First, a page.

Growing Celery from a StumpDid you know that when you buy celery at the supermarket, there are ways to recover the plant and get it to grow again? It’s an easy project to carry out on the average windowsill and a great way to show the children how plants grow… but it’s also a net savings for you, because the original celery plant will provide several more months of greenery. Here’s what to do:
The next time you chop up a bunch of store-bought celery, leave its base intact (aim for a height of about 2 inches/5 cm). Now place the stump in a bowl, cut side up, and add enough water so the base sits in it. Soon small white roots will appear and new leaves will emerge from the center of the stump. For good green growth to occur, you’ll need to place the bowl on a sunny windowsill… and add water regularly as soon as the level drops. The base must be moist at all times. The leaves produced rarely result in the long thick stalks you’re used to, but are still perfectly edible and you can chop them up and use them in any recipe that calls for celery.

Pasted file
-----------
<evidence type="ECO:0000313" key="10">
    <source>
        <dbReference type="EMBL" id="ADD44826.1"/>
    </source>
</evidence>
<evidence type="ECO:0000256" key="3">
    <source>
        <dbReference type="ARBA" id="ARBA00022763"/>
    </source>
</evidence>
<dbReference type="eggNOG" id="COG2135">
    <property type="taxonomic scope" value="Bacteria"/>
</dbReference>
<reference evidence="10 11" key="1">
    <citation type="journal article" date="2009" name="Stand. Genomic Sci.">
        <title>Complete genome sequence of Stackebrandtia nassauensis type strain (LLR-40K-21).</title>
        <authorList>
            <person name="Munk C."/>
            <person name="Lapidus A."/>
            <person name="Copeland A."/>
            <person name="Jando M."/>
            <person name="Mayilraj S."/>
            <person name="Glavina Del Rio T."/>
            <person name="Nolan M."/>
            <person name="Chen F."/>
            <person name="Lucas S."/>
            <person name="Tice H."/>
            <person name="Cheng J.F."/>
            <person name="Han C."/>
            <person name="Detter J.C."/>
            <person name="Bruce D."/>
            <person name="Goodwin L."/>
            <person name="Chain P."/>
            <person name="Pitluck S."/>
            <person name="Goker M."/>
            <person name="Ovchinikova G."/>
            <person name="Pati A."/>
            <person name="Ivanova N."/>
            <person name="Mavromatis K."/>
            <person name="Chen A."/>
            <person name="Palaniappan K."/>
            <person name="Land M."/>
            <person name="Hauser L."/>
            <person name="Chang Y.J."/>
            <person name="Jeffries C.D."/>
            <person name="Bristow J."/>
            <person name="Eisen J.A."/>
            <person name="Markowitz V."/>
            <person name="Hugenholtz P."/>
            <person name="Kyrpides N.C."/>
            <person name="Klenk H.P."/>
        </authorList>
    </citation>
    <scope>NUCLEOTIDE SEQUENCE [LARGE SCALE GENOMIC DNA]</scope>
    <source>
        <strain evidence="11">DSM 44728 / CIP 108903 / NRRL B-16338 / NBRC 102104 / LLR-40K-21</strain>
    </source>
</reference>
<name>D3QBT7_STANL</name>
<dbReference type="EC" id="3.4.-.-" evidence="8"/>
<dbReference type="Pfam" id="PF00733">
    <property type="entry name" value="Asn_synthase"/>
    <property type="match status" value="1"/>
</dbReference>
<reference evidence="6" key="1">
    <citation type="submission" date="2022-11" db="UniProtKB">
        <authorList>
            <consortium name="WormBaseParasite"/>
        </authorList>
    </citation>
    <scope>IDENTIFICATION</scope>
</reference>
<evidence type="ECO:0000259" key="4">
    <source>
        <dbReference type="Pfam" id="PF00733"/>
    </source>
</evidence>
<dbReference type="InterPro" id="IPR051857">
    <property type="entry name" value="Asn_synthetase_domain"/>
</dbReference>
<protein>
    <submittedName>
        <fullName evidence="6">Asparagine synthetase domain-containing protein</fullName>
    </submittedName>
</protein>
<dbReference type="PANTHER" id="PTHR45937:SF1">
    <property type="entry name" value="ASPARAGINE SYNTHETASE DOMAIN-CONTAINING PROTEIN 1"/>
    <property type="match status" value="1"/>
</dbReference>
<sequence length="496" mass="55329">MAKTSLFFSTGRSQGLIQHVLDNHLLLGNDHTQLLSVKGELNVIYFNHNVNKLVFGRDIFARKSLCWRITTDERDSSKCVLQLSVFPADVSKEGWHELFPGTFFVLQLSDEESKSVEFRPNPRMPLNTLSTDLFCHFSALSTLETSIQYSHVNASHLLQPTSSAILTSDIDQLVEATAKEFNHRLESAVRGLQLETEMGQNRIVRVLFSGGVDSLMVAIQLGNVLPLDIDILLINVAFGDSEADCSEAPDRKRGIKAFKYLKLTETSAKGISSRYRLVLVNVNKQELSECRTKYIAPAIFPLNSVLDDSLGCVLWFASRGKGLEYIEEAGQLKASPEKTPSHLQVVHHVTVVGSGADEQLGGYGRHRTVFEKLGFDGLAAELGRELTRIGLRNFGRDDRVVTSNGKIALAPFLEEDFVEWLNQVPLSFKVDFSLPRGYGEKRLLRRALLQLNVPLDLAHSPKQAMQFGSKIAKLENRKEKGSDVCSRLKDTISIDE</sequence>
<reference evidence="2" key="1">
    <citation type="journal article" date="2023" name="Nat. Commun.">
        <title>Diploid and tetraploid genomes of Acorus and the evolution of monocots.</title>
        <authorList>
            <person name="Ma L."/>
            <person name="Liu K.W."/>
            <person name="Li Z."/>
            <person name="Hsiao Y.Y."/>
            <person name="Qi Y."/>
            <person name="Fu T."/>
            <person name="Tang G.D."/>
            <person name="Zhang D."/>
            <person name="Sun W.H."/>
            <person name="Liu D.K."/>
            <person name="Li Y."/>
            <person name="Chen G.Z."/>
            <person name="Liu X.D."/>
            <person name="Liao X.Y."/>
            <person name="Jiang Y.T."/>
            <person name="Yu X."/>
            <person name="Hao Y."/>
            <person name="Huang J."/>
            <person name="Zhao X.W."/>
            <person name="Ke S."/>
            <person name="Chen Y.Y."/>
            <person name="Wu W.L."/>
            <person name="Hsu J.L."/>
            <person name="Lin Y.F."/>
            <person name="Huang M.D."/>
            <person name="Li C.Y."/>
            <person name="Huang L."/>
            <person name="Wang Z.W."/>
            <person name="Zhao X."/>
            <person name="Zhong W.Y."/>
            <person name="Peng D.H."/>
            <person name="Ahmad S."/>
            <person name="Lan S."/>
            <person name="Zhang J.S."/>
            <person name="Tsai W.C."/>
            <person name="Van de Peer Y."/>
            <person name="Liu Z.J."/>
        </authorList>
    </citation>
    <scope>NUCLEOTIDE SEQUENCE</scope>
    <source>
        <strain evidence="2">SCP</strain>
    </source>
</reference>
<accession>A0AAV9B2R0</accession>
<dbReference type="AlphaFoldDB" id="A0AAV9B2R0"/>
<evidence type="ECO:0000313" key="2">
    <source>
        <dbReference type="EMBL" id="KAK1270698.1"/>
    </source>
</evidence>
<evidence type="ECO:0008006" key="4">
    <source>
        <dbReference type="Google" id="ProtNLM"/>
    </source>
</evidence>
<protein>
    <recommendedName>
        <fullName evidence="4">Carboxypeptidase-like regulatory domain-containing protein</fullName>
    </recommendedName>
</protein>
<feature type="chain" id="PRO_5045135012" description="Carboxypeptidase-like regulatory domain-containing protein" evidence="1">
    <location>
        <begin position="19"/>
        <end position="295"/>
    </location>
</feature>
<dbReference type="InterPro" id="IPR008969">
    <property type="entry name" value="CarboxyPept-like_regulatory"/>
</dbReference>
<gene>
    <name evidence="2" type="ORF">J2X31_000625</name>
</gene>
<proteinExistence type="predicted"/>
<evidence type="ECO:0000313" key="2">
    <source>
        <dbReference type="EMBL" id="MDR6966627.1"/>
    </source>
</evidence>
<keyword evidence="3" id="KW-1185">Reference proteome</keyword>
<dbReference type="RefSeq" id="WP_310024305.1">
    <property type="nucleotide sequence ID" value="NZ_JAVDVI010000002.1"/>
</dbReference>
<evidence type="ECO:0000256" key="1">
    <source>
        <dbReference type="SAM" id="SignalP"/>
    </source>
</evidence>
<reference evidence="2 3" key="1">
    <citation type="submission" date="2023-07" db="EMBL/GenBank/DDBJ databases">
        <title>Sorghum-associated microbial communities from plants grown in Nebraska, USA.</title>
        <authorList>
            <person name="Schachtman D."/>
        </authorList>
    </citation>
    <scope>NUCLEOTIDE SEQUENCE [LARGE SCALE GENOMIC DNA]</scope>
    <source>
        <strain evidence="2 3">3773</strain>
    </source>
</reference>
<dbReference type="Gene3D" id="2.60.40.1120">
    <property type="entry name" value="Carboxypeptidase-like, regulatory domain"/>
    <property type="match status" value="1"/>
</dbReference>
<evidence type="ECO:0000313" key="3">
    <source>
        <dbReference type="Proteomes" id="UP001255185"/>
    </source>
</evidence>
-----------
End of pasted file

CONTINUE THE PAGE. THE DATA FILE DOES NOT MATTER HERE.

Better Than Water
Growing a celery stump in water is a bit of a gimmick, though. It’s great for kids and seems to please non-gardeners who somehow feel that growing anything is just plain water is really cool. But it you want truly long lasting results, try growing it in soil.
To do so, fill a pot with moist potting soil and set the stump firmly into it. Now that it’s growing in an environment more like that of a vegetable garden, it will be much more productive and long lasting. Put the pot in a sunny spot, keep the soil slightly moist and you can usually get at least 4 to 5 months of growth, often more.
Of course, that’s on a windowsill. Still not ideal conditions for a celery plant. Better yet, therefore, when your celery stump is well rooted, plant it outdoors in the vegetable garden, in full sun (acclimatize it first) and rich, moist soil. It will take off and grow just like a seed-sown celery plant, giving a full-sized plant of supermarket quality, ready to harvest at the end of the summer. And then you can harvest the stump and start all over again
taken form https://laidbackgardener.blog/2016/04/30/growing-celery-from-a-stump/
till next time this is Becky Litterer, Becky's Greenhouse Dougherty Iowa email@example.com